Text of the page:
We do support devices in a minimal way with security and bug fixes, mainly by cherry picking relevant fixes from the master branch back into the still supported branches. There are autobuilders for each active branch which continuosly generate updated packages. If larger security issues come up (Spectre/Meltdown, KRACK, ...) we put out new maintenance releases with refreshed images.

I think this is about as good as it gets, any demands beyond that are unreasonable and impossible to address given OpenWrt's current personell capabilities. Nobody working on OpenWrt has the time and financial resources to provide support for devices 5, 6, 7 years down the road. It is simply not going to happen.

I disagree. Taking for example the TL-WR1043ND which was first supported in 10.03.1, released december 2010 until at least 17.01.6, released in september 2018. This is almost 8 years free of charge support. not sure what else you expect beyond that.

Where is this completely wrong notion coming from? What are frequent releases?

17.01.0 - Feb 2017
17.01.1 - Apr 2017
17.01.2 - Jun 2017
17.01.3 - Oct 2017
17.01.4 - Oct 2017
17.01.5 - Jul 2018
17.01.6 - Sep 2018
18.06.0 - Jul 2018
18.06.1 - Aug 2018

Not sure if you expect a new release every one or two weeks to be happy, but if this is the case then this is definitely not going to happen, sorry.

If you want to always use the latest tip of the respective branches, use http://downloads.openwrt.org/snapshots/ or http://downloads.openwrt.org/releases/18.06-SNAPSHOT/, http://downloads.openwrt.org/releases/17.06-SNAPSHOT/

As for the notification infrastructure - someone has to implement it, add the necessary changes to OpenWrt, the gui, the builders etc.

So the question here is - who is going to implement that, who is going to do the merging, categorization, greenlighting of packages. Who is going to test them, address bugs etc.? What you demand here is a lot of work the project simply isn't able handle.

Upstream kernel development progresses so fast that this simply isn't feasible in the long term. Having out of tree drivers (mac80211, wireguard, mt76, ...) or even userspace (cake, openvswitch, ...) support widely different kernel versions is a lot of work which often is hindered by the lack of suitable hardware or suitable test cases to even assert the functionality of all the different version combinations. Each further version exponentially increases the effort required to keep stuff working.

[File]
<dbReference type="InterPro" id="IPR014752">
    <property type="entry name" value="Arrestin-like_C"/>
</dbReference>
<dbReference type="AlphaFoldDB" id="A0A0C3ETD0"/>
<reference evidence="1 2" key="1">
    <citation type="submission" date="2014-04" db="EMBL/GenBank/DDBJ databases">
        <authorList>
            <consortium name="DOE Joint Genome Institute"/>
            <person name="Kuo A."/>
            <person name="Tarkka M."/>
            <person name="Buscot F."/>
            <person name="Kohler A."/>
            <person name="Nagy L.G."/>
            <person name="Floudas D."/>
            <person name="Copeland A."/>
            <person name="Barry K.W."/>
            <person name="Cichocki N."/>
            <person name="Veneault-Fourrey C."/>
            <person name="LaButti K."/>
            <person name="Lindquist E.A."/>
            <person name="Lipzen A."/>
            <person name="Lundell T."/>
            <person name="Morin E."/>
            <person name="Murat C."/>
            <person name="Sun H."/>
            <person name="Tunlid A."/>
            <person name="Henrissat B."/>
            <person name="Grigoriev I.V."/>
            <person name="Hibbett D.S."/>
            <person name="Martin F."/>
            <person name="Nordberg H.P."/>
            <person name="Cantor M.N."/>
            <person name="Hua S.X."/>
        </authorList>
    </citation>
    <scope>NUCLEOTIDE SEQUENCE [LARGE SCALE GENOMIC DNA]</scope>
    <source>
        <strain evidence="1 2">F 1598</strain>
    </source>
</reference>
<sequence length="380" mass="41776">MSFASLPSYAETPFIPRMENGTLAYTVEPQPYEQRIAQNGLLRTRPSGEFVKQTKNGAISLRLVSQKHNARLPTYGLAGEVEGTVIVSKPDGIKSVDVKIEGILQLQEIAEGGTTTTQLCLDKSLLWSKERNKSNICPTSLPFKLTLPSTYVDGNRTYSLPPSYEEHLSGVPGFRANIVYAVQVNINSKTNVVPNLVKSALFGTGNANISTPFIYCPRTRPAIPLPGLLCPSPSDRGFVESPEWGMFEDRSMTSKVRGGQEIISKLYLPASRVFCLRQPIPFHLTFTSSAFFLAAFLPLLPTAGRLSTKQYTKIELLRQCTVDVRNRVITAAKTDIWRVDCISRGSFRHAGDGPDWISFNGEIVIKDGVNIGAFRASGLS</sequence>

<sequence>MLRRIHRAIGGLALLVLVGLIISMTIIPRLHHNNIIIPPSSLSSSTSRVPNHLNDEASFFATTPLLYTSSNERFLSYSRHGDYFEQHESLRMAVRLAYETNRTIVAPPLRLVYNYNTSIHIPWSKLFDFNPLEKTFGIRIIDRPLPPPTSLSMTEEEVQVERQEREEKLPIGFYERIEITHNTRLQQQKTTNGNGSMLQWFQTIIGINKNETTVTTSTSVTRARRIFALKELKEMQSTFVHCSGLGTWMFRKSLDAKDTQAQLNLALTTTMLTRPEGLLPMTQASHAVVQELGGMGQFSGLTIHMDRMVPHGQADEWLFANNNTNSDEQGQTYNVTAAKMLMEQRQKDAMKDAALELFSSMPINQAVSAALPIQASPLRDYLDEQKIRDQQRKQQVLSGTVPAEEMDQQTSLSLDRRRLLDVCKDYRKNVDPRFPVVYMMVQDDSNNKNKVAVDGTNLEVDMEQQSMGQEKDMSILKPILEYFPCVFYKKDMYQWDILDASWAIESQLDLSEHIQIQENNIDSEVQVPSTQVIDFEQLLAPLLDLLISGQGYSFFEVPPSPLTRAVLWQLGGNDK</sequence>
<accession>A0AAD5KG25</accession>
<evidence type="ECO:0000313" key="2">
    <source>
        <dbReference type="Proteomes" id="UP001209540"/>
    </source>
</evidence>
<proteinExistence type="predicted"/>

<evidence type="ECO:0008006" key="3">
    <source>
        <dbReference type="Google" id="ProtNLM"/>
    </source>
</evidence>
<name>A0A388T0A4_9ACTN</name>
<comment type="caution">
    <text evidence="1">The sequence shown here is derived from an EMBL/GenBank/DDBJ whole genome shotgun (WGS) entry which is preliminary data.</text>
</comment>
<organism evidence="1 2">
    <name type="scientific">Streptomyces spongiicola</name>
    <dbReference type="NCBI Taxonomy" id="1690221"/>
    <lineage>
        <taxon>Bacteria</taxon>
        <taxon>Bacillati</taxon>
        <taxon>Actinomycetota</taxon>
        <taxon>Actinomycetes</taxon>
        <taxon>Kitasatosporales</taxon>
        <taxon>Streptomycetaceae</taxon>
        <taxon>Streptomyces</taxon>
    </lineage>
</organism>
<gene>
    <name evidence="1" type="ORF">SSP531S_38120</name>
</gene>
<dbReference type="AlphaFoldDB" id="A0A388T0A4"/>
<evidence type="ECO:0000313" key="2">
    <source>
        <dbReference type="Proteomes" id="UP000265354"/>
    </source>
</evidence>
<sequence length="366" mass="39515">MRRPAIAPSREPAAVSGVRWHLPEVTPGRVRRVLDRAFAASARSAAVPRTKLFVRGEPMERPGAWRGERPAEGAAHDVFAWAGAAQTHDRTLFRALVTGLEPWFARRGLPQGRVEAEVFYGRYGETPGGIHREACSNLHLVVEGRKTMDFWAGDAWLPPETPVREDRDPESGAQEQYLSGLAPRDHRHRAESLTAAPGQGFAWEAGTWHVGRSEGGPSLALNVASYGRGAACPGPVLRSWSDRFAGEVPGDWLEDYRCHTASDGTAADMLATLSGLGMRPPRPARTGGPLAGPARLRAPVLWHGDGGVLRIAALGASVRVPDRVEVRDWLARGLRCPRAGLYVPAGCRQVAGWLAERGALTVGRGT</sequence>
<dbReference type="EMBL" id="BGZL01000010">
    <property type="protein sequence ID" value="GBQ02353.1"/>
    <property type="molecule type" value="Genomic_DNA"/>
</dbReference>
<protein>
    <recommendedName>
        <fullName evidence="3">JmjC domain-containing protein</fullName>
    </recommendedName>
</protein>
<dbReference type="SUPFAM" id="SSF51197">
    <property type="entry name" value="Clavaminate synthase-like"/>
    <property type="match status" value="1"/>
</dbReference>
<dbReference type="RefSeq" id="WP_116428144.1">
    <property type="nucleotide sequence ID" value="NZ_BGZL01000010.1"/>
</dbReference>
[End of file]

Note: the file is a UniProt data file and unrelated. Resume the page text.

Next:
Think about it, you demand a level support here which not even the OEMs can provide for their own device designs, and they only have to support a fraction of the environments OpenWrt supports, with full access to sources, schematics, erratas and so on.

Correct - and the 4-5 active OpenWrt base contributors actually doing a majority of the work decided that they cannot handle providing support for all devices accress 40 targets for 5+ years while still developing OpenWrt and backporting latest upstream features into old kernels, merging patches, handling infrastructure and porting OpenWrt to new devices.

If you need that level of support then consider building a downstream distribution based on OpenWrt with support for a selected subset of devices and maintenance for a few years down the road. Maybe even take a stab at e.g. maintaining the 17.01.x branch out of tree and if it works out well, offer to take over the maintenance.